Most renewable energy advocates are familiar with feed-in tariffs, also known as CLEAN Contracts. They offer standard, long-term contracts for renewable electricity with prices sufficient to allow producers to get a reasonable return on investment (in Germany, it’s 6 to 8 percent). And research has shown that they tend to drive prices down more effectively than other renewable energy policies by reducing developer risk in exchange for lower rates of return.
Germany offers proof, to the tune of an average installed price for distributed solar of just $4.11 per Watt. The following chart illustrates the dramatic fall in installed costs for 100 kilowatt and smaller PV systems in Germany, from 2006 to 2009. The final price, 2834 Euro per kW, is equivalent to $4.11 per Watt (using today’s exchange rate of 1 Euro to $1.45).
Did I mention this is the AVERAGE price? For comparison, here’s the average price for solar PV systems under 10 kW installed in the U.S. in 2009, by state. Chart is from page 19 of the brilliant report, Tracking the Sun III: The Installed Cost of Photovoltaics in the U.S. from 1998-2009 (large pdf).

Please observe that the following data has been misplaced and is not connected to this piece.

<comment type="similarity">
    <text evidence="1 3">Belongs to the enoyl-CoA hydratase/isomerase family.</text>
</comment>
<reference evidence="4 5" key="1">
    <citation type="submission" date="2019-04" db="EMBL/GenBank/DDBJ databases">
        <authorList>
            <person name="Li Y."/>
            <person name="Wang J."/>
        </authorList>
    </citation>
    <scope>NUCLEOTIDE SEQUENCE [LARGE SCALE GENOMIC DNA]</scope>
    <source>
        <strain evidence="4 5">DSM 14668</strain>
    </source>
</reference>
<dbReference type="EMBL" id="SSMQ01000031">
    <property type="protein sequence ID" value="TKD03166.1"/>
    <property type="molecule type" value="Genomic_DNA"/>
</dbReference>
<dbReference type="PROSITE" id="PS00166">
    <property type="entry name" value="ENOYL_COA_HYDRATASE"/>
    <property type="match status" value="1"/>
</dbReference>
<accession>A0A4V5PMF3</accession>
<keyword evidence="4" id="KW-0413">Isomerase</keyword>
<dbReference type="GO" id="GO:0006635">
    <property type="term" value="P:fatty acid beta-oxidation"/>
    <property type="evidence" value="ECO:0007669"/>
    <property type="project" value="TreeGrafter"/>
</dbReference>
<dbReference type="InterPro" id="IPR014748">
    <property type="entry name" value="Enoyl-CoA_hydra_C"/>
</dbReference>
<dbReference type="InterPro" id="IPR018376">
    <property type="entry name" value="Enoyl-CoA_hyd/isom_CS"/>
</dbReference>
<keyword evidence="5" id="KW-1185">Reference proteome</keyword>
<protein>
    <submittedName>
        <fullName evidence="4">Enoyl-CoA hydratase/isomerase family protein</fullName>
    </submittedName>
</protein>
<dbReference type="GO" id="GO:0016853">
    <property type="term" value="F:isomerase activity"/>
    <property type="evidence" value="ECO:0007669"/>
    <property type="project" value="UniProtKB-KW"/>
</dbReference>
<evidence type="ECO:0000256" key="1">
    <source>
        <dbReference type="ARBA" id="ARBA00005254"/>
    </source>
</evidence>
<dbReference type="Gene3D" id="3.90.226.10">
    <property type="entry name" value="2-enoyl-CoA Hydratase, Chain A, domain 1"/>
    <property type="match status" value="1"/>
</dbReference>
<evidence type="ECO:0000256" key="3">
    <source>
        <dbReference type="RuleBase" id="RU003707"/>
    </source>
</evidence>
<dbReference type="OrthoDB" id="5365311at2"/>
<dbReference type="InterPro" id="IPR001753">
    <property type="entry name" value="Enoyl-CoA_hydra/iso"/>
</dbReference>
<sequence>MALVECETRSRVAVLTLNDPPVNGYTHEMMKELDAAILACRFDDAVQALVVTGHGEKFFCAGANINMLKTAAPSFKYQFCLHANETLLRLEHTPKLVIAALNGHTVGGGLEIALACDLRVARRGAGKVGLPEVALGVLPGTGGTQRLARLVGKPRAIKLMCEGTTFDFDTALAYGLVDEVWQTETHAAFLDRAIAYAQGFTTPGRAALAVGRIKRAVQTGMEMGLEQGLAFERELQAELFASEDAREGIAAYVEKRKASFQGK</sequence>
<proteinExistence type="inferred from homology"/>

Since California and New Jersey comprise most of the U.S. market, the equivalent national average installed cost for 2009 was probably close to $8.00 per Watt. Data from the same report shows that 10 to 100 kW systems were about $0.30 per Watt cheaper, leaving U.S. solar PV only slightly less than twice as expensive as German solar PV of similar size.
Did I also mention that the German policy driving solar costs down only costs German ratepayers the equivalent of a loaf of bread per month? In the U.S., the federal renewable energy incentives cost $4 billion in 2007, or about $3.17 per household per month (or about the same price as an Italian baguette).